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Molecular Advances in Circadian Rhythm and Metabolism

A special issue of International Journal of Molecular Sciences (ISSN 1422-0067). This special issue belongs to the section "Molecular Endocrinology and Metabolism".

Deadline for manuscript submissions: 20 October 2024 | Viewed by 1003

Special Issue Editors

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Guest Editor
Department of Clinical and Experimental Medicine, University of Foggia, Foggia, Italy
Interests: cellular bioenergetics; mitochondria physiology; chronobiology

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Guest Editor
Laboratory of Biochemistry, Department of Clinical and Experimental Medicine, Università degli Studi di Foggia, Foggia, Italy
Interests: cancer; mitochondria physiology

Special Issue Information

Dear Colleagues,

Most of the organisms on Earth are subjected to circadian rhythms, which last 24 h, due to external oscillations (such as light, darkness, or temperature fluctuations) and internal stimuli such as endocrine signals. During evolution, organisms developed an autonomous time-keeping mechanism, enabling them to anticipate geo-physical diurnal changes, thereby acquiring a competitive advantage.

In mammals, the synchronization of circadian rhythms is systemically controlled by the suprachiasmatic nucleus (SCN), located in the hypothalamus and regulated via photic inputs sent by the optic nerve. Other local circadian clocks, synchronized by the SCN, are in the peripheral tissue and regulate physiological, biochemical, and behavioral rhythms.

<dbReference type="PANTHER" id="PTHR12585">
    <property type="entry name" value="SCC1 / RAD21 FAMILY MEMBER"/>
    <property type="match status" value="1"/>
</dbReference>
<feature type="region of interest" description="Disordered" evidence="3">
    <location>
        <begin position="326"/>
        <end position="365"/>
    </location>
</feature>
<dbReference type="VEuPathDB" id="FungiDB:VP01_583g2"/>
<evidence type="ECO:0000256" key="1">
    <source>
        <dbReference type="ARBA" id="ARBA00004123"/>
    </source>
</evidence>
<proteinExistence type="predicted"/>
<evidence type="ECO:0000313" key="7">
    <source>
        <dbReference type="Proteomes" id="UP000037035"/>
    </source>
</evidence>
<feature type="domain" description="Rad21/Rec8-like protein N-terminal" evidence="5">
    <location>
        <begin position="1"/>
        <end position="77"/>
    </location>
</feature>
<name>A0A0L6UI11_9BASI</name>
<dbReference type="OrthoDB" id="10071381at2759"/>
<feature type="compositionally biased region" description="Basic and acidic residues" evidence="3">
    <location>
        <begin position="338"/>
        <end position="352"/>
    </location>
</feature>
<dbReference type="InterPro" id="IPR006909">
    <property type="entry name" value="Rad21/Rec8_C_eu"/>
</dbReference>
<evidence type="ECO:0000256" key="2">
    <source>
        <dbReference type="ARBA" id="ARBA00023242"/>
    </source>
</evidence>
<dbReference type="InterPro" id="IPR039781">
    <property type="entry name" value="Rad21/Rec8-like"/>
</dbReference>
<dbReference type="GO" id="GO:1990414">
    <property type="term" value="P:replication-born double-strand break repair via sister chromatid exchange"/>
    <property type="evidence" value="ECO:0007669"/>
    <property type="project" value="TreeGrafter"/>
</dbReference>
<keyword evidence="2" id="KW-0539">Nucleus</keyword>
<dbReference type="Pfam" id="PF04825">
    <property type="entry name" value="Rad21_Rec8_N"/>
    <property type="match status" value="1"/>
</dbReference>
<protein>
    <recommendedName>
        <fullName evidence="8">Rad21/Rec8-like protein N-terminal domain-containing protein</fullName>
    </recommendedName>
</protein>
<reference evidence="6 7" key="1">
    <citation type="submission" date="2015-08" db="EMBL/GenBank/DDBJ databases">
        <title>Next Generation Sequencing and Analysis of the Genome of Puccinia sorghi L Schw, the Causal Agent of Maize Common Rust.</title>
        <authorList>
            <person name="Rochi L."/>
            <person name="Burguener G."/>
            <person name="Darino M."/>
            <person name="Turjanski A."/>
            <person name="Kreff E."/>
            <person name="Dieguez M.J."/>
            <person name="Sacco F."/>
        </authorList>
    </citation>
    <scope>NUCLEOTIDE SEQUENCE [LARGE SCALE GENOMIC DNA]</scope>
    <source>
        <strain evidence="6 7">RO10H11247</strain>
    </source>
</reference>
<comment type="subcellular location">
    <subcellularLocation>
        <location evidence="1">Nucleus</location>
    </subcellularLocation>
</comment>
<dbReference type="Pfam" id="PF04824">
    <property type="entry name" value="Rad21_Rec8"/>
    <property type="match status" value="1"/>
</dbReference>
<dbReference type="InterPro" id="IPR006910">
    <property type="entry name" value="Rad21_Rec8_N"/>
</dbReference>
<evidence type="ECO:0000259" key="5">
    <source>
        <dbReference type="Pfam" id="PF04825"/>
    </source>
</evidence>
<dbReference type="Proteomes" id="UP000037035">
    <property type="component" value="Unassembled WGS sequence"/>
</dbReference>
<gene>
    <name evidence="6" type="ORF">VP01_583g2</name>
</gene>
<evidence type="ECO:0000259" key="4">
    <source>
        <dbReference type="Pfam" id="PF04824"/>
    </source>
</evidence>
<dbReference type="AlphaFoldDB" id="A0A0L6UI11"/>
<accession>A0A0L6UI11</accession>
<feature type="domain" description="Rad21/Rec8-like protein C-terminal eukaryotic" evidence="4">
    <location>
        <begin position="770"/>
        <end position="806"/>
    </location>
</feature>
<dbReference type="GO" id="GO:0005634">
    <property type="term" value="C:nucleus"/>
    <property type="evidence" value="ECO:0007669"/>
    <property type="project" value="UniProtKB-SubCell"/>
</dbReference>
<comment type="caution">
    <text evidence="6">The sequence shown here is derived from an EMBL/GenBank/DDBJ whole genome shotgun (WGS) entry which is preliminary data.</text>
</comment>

At the molecular level, circadian rhythmicity is established autonomously through a transcriptional–translational feedback loop involving a core clock gene system with the heterodimeric complex formed by CLOCK and BMAL1 proteins that bind E-box regulatory sequences driving the extensive gene expression of clock-controlled genes.

It has been estimated via transcriptomic analysis that in mammals, depending on the tissue, 30–70% of the entire genome is under clock gene control. In this regard, mounting evidence indicates the tight control of catabolic and anabolic cell metabolism. Consistently, circadian disruption has a negative impact on metabolism, with increased metabolic risks and development in humans with cardiovascular, cancer, neurological and psychiatric, and immunological diseases. Intriguingly, factors affecting metabolism such as physical exercise and diet have been reported to influence circadian rhythms. This suggests a complex reciprocal interplay between metabolism and biological rhythms that warrants the deepening of our understanding in terms of molecular mechanisms, which this Special Issue intends to contribute with the aim to provide mechanistic insights into circadian physiology and to advance new chronotherapy approaches and therapeutic targets for metabolic disorders.

Dr. Olga Cela
Dr. Rosella Scrima
Guest Editors

Manuscript Submission Information

Manuscripts should be submitted online at www.mdpi.com by registering and logging in to this website. Once you are registered, click here to go to the submission form. Manuscripts can be submitted until the deadline. All submissions that pass pre-check are peer-reviewed. Accepted papers will be published continuously in the journal (as soon as accepted) and will be listed together on the special issue website. Research articles, review articles as well as short communications are invited. For planned papers, a title and short abstract (about 100 words) can be sent to the Editorial Office for announcement on this website.